The transition to selfing and its implications for the conservation of small insular plant populations: a case study from Tolpis succulenta in the Azores
D. J. Crawford  1, *@  , M. Moura  2@  , L. Borges Silva  2  , M. E. Mort  3  , G. White  4  , B. Kerbs  3  , H. Schaefer  5  , J. K. Kelly  3  
1 : Department of Ecology & Evolutionary Biology, and the Biodiversity Institute, University of Kansas
Lawrence, KS, 66045-7534, USA -  United States
2 : CIBIO, Centro de Investigação em Biodiversidade e Recursos Genéticos, InBIO Laboratório Associado, Pólo dos Açores, Universidade dos Açores
Rua da Mãe de Deus 13A, 9501-801 Ponta Delgada, Açores, Portugal -  Portugal
3 : Department of Ecology & Evolutionary Biology, University of Kansas
Lawrence, KS, 66045-7534, USA -  United States
4 : Evergreen State College
Olympia, WA 98505, USA -  United States
5 : Department of Ecology & Ecosystem Management, Plant Biodiversity Research, Technical University of Munich
Emil-Ramann-Str. 2, 85354 Freising, Germany -  Germany
* : Corresponding author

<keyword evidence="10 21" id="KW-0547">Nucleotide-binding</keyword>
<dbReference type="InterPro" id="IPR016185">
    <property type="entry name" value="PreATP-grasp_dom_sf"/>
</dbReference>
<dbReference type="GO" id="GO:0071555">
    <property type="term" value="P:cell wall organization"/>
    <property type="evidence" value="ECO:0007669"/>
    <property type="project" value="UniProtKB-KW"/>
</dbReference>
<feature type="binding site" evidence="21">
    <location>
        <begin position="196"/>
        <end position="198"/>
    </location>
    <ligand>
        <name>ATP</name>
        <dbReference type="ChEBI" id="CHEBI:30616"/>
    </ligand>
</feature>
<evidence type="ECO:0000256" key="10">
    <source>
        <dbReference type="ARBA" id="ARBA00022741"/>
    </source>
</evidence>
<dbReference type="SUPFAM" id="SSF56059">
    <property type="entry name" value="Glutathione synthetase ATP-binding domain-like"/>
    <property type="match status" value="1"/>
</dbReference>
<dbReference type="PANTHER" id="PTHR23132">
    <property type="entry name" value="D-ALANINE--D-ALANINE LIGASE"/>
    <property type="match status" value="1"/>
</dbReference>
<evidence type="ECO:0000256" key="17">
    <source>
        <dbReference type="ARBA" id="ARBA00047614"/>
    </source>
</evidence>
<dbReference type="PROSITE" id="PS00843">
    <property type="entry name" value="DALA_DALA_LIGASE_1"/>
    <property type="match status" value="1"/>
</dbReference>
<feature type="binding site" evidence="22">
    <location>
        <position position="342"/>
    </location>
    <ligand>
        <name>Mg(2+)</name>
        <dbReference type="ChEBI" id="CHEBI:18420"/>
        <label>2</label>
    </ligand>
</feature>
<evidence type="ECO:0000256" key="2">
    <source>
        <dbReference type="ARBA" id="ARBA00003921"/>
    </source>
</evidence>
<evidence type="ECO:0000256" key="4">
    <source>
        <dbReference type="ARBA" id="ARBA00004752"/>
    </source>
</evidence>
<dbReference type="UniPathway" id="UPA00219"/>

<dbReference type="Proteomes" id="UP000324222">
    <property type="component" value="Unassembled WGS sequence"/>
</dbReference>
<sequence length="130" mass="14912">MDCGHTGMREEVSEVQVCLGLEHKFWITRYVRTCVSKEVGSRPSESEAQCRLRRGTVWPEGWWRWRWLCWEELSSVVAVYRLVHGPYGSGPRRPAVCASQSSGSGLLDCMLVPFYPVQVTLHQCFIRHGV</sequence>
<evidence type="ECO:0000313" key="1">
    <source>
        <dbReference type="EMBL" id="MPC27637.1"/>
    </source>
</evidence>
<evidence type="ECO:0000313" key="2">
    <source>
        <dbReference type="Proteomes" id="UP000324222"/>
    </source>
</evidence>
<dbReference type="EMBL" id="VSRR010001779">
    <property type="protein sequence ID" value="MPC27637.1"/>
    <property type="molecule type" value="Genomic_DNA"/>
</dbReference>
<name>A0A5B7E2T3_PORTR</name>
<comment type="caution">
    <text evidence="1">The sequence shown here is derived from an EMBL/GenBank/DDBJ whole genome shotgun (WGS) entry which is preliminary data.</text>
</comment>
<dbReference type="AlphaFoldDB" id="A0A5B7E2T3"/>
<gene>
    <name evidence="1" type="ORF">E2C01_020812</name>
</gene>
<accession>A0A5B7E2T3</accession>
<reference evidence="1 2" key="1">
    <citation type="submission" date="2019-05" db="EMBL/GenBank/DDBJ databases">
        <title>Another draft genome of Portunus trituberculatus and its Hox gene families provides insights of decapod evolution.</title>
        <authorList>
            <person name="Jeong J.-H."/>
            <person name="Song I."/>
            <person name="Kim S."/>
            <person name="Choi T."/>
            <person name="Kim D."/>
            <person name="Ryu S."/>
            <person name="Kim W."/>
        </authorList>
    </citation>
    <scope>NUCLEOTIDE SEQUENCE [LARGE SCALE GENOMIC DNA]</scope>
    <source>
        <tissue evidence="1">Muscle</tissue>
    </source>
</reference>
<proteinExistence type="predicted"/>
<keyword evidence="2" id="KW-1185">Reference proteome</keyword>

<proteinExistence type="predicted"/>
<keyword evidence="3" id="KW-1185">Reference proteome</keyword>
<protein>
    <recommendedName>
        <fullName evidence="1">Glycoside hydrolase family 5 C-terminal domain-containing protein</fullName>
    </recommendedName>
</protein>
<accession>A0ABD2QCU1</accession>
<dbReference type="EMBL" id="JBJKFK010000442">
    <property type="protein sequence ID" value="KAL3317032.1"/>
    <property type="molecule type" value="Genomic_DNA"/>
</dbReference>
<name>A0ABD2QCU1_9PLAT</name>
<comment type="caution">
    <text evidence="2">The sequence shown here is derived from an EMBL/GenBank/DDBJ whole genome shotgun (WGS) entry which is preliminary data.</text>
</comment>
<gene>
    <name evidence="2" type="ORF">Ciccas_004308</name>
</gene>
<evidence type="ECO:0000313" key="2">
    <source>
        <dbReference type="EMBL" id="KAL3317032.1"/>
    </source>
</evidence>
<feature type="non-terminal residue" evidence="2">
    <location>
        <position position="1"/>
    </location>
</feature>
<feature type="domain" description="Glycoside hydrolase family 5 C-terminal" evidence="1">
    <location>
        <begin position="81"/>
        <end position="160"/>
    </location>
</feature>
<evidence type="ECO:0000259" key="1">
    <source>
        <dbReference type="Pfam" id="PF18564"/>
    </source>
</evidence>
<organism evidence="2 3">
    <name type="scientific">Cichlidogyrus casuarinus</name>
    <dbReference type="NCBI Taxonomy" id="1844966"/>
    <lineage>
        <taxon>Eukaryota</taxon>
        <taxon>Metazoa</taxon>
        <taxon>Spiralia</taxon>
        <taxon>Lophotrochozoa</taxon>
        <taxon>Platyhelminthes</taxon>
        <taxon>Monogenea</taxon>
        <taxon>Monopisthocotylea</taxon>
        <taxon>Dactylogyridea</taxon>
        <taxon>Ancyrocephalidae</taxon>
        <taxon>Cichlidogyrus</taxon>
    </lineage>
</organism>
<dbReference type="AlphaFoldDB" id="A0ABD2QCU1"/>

Baker's law posits that self-compatible (SC) plant colonizers of oceanic islands should be more frequent than self-incompatible (SI) colonists because sexually-reproducing populations can originate from a single SC colonizer whereas two or more SI compatible mates are necessary. SC is over represented in insular Asteraceae compared to mainland members; nevertheless, many speciose Asteraceae lineages originated from SI or pseudo-self-compatible (PSC, can set some self-seed) colonists. Members of the composite genus Tolpis endemic/native to the Macaronesian archipelagos, save one Canarian species, consist of SI/PSC species and are exceptions to Baker's law. Interestingly, the in situ transition to selfing in the dynamic landscapes of oceanic archipelagos has rarely been reported for native/endemic insular composites. The purpose of this study was to examine the breeding system of two small populations of T. succulenta on Graciosa Island in the Azores, where the species is exceedingly rare. Progeny of maternal plants from the two populations exhibit high self-seed set. Segregation for SI/SC in synthetic F2 hybrids between SC Graciosa plants and SI T. succulenta from the Azores showed one major factor associated with breeding system, with SC recessive to SI. Phylogenetic analyses of genomic markers resolved SC T. succulenta as sister to SI T. succulenta in the Azores, suggesting that SC originated from SI T. succulenta. Plants on Graciosa are morphologically distinct from SI T. succulenta on other Azorean islands, with smaller capitula and style branches, and lower pollen-ovule ratios. The likely major factor favoring selfing in these small populations is the paucity of compatible mates both during and subsequent to establishment on Graciosa. Lack of pollinators was ostensibly not a large factor because plants can set seed in the absence of floral visitors. The ability to set self-seed without pollinators has positive conservation implications for T. succulenta on Graciosa; the greatest threats to the populations are loss of habitat and invasive plants. Evidence for formal taxonomic recognition of populations on Graciosa include phenetic divergence, occurrence as distinct clades in the phylogeny, and the likelihood that they are genetically isolated by the SC breeding system and spatial/geographic divergence.

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